There's also a retro nostalgia to watching over-the-air television; I remember when I was a kid in Rome and we relied on a large antenna, a tall mast, and a finicky rotor to pull in signals from Atlanta and Chattanooga. Had someone told us back then that everyone would pay a monthly fee to watch those channels, we would have thought they were crazy; now I've rediscovered the immense amount of free entertainment that's all around us if we just install an attic-mounted antenna to pull it in!


Late Night Listening: The Association Greatest Hits

One one level, I've thought of Greatest Hits albums as a form of cheating. I figure that artists put a lot of time into preparing individual albums, creating a musical entity that should be allowed to stand on its own. As a result, I generally buy individual albums and enjoy the hits interspersed with the other songs produced at the same time.

So yes, I do own every individual Association album. But I still have a copy of The Association Greatest Hits (the absence of an apostrophe and an s at the end of Association is their titling, not my error), because it was my first exposure to the Association back in 1969. Susan had this album and liked it a lot; she recommended it to me, and I picked it up without really knowing the group or its music much at all.  Somehow, I had only heard an occasional song from them on the radio, because I really didn't listen to radio very much in the 1965-1969 time period, so songs like "Never My Love" and "Cherish" and "Requiem for the Masses" were all new to me. I was hooked immediately. I love harmonies, and there are harmonies galore on this album, along with great melodies and strong instrumentation.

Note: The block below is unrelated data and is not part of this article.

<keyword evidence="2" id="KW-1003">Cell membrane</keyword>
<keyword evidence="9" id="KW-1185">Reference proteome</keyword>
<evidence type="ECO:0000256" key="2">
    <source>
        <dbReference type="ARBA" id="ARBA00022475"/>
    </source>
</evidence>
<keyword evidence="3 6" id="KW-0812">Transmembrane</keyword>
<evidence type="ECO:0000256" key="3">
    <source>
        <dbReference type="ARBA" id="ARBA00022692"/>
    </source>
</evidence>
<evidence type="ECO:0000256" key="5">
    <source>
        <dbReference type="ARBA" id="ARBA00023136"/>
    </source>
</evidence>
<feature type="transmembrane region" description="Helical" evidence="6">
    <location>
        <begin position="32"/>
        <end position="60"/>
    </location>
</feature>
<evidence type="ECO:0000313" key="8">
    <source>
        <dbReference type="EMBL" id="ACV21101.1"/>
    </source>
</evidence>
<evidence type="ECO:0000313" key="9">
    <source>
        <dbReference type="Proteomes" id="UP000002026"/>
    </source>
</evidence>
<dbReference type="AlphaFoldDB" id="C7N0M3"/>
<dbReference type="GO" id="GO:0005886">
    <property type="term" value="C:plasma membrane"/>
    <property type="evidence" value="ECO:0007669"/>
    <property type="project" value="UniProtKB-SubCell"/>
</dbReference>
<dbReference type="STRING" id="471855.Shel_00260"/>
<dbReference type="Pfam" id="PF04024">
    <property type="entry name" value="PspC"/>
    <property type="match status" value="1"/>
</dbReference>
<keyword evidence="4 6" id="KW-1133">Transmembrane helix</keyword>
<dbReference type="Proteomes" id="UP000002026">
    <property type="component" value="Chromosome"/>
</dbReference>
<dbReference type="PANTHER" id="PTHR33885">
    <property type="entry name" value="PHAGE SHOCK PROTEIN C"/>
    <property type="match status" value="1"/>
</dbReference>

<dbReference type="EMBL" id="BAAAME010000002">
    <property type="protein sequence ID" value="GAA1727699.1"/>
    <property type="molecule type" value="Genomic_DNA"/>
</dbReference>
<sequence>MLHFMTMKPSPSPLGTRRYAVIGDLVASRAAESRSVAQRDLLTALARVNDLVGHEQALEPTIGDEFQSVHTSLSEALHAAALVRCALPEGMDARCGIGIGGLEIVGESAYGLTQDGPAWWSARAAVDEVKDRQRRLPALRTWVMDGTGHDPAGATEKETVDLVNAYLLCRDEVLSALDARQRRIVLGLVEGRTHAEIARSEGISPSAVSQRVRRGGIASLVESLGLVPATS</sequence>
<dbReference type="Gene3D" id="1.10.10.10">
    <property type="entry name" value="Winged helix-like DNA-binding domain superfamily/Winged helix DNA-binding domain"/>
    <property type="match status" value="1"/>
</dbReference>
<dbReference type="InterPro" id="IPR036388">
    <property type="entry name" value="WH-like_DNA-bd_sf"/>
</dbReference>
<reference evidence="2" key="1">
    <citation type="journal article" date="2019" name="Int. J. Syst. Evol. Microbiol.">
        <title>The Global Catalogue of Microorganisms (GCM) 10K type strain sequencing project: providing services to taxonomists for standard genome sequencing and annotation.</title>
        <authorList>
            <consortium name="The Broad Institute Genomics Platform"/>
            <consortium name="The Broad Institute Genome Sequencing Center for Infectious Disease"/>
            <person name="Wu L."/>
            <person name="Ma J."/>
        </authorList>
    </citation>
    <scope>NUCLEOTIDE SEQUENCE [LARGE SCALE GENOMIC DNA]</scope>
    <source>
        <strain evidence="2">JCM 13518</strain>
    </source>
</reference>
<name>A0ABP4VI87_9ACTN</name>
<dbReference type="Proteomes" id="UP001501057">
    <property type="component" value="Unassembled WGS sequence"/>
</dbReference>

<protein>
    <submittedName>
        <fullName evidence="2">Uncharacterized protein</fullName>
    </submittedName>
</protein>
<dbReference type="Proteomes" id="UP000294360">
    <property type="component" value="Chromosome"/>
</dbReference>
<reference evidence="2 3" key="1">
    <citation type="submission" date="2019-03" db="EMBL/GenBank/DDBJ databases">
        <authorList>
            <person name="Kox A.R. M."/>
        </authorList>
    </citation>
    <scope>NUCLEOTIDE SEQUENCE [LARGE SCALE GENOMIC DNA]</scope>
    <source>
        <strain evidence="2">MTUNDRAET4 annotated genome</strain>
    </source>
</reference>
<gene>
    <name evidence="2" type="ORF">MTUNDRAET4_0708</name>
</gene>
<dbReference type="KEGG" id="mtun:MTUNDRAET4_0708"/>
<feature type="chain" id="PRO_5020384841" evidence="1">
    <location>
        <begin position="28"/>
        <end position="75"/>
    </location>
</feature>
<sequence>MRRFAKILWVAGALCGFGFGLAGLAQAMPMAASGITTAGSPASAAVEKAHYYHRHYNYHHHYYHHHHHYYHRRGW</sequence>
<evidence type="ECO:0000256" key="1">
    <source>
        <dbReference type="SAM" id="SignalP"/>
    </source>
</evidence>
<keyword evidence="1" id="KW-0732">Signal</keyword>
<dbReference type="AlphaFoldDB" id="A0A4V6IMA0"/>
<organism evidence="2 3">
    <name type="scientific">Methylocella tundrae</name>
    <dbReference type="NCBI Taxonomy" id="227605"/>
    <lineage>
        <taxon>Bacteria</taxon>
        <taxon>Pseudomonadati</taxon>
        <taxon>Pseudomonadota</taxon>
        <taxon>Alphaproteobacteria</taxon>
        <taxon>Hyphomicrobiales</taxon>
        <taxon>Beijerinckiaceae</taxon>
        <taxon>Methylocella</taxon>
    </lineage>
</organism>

In the decades since, the Association have become sort of a "parents' band," an easy-listening sort of 1960s group. But at the time they were recording, they were bold and innovative. Most of all, they were energetic and sincere; even with lyrics that might seem a bit simple and sappy, such as those of "Never My Love," they convince you that they really mean every word.

So this remains one of the half-dozen or so Greatest Hits albums that are on my frequent-play list. And this album is so burned into my memory that to this day, when I listen to the actual albums the various songs came from, I find myself confused for a split second when one of their hits isn't followed up by another one of their hits...

Friday, April 18, 2014

Fifty Years Ago This Week in West Rome - 4/20/1964 to 4/26/1964

After a cool, soggy beginning, spring warmed up in a hurry, with temperatures hitting the mid-80s by April 20th and continuing in that range for most of the week.  Following the snow, ice, and rain (with subsequent flooding) that marked the first three months of the year, not too many people were complaining, even though most of us didn't have central heat or air back then.